8) “He will meet and nod to, or speak to, good quiet neighbors. He will come away feeling a little more charitably toward all the world, even toward those excessively foolish young men who regard churchgoing as rather a soft performance.

            9) “I advocate a man's joining in church works for the sake of showing his faith by his works.

            10) “The man who does not in some way, active or not, connect himself with some active, working church misses many opportunities for helping his neighbors, and therefore, incidentally, for helping himself.” (Teddy Roosevelt)

            One hundred and three years have passed since that historic interview with President Roosevelt. And church attendance and participation is still vitally important to faith development and Christian service. The Scriptures admonish us: “Not forsaking the assembling of ourselves together, as is the manner of some, but exhorting one another, and so much the more as you see the Day approaching” (Heb. 10:25). (Barry Howard, Ethics Daily, Nov. 18, 2009)

The Fate of Sand Castles

            “For which cause we faint not; but though our outward man perish, yet the inward man is renewed day by day. For our light affliction, which is but for a moment, worketh for us a far more exceeding and eternal weight of glory; While we look not at the things which are seen, but at the things which are not seen: for the things which are seen are temporal; but the things which are not seen are eternal” (2Cor. 4:16-18).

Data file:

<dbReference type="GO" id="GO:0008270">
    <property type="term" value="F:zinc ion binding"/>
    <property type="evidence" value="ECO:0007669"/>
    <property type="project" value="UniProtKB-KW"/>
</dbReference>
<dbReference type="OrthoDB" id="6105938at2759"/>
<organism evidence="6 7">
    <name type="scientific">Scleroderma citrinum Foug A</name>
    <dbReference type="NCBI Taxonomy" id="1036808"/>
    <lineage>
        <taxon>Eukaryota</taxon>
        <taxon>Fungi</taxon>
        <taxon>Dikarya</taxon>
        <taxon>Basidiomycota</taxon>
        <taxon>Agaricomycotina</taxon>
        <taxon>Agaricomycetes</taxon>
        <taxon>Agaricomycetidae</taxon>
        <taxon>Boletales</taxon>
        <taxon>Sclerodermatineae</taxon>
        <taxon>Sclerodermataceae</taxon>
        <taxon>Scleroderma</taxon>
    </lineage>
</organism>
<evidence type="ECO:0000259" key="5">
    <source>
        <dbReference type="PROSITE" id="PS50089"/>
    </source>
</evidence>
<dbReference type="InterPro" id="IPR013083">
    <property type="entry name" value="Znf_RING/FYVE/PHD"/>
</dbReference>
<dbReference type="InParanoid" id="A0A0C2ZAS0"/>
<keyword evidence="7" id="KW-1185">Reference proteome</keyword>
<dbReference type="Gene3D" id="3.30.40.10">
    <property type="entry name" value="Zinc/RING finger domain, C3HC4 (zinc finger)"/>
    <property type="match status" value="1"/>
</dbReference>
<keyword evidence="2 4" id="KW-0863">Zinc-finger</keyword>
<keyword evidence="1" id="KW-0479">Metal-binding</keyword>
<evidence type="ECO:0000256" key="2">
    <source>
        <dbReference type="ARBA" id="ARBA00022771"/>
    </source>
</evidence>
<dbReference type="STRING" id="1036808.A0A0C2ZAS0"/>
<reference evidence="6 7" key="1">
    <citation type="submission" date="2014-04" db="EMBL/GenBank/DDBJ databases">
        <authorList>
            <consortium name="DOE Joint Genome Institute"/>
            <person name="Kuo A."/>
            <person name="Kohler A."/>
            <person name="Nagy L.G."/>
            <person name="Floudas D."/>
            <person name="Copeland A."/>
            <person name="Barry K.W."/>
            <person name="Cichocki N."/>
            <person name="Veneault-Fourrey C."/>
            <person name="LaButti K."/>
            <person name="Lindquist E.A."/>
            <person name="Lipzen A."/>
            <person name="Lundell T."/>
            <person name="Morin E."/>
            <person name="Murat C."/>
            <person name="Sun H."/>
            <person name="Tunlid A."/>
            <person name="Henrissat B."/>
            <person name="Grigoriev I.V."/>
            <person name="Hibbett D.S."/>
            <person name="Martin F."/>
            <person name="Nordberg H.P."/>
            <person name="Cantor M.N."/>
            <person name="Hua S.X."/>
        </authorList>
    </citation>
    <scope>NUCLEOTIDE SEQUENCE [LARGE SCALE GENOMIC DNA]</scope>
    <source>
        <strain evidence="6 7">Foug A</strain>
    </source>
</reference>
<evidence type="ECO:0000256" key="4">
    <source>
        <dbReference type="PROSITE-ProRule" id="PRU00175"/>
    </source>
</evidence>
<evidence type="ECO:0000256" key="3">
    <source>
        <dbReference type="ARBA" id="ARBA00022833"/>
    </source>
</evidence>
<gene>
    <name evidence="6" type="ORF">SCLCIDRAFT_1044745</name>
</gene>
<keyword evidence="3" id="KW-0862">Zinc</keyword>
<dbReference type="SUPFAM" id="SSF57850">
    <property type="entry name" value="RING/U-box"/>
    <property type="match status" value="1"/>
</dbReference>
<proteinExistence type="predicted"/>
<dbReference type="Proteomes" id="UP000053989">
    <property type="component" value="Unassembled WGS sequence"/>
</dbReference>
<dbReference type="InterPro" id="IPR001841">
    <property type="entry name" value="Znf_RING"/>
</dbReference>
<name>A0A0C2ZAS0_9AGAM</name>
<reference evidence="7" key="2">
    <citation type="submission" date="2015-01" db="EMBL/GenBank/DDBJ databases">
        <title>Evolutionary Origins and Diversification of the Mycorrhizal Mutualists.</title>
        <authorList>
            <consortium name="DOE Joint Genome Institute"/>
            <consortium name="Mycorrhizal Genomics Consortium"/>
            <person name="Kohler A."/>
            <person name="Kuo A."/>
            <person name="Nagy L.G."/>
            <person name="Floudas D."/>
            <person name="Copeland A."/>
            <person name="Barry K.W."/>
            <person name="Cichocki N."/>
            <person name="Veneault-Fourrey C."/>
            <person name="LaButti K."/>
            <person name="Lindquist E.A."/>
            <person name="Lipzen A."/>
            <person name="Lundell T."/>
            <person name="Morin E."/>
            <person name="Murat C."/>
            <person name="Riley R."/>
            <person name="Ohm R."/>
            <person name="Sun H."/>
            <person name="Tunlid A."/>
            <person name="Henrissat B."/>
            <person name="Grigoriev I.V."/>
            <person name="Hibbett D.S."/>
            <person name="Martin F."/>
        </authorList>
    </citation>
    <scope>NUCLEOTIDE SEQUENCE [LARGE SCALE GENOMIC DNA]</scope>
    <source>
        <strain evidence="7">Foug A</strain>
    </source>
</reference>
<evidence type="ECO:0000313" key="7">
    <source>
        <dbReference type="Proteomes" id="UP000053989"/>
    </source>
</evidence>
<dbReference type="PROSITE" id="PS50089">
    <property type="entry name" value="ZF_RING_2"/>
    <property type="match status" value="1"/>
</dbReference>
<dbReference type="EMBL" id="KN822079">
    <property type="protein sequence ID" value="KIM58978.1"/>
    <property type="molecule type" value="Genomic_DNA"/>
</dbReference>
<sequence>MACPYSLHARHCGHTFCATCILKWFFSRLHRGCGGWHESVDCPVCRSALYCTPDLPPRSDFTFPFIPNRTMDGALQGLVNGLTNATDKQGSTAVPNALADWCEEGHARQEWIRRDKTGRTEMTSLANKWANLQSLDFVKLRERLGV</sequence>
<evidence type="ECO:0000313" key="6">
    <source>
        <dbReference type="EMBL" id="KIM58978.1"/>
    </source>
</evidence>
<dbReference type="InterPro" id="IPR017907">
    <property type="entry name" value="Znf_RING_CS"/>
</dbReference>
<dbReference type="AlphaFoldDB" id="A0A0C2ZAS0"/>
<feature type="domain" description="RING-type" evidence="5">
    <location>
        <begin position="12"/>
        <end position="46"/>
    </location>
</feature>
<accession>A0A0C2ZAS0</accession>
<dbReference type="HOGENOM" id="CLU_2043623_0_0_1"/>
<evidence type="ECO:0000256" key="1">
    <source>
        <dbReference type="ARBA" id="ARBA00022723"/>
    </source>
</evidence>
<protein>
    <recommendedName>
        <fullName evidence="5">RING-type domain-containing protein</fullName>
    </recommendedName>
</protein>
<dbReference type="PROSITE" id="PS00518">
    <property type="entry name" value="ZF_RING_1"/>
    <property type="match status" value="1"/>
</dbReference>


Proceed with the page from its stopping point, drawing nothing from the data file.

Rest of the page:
You've watched it, too. I know I'm not the first or only person who has  seen it. But there is a lesson in it that we both may have overlooked.

            There are some children on a beach. They're playing and giggling -- building sand castles all the while. They seem so intent on the project. You get amused at how meticulous and careful they are with crumbly corners and towers. The looks on their faces as they screw their mouths around and stick out their tongues make you smile. Their resolute concentration on the task is priceless.

            Then a big wave begins building and starts toward shore. But the kids don't panic. Instead, they do the strangest thing. They jump to their feet, scream with delight, and watch the torrent of water wash away their creations. There is no panic. No sadness. No bitterness. Even children know the inevitable end of sand castles. They are neither surprised nor angry about what has happened.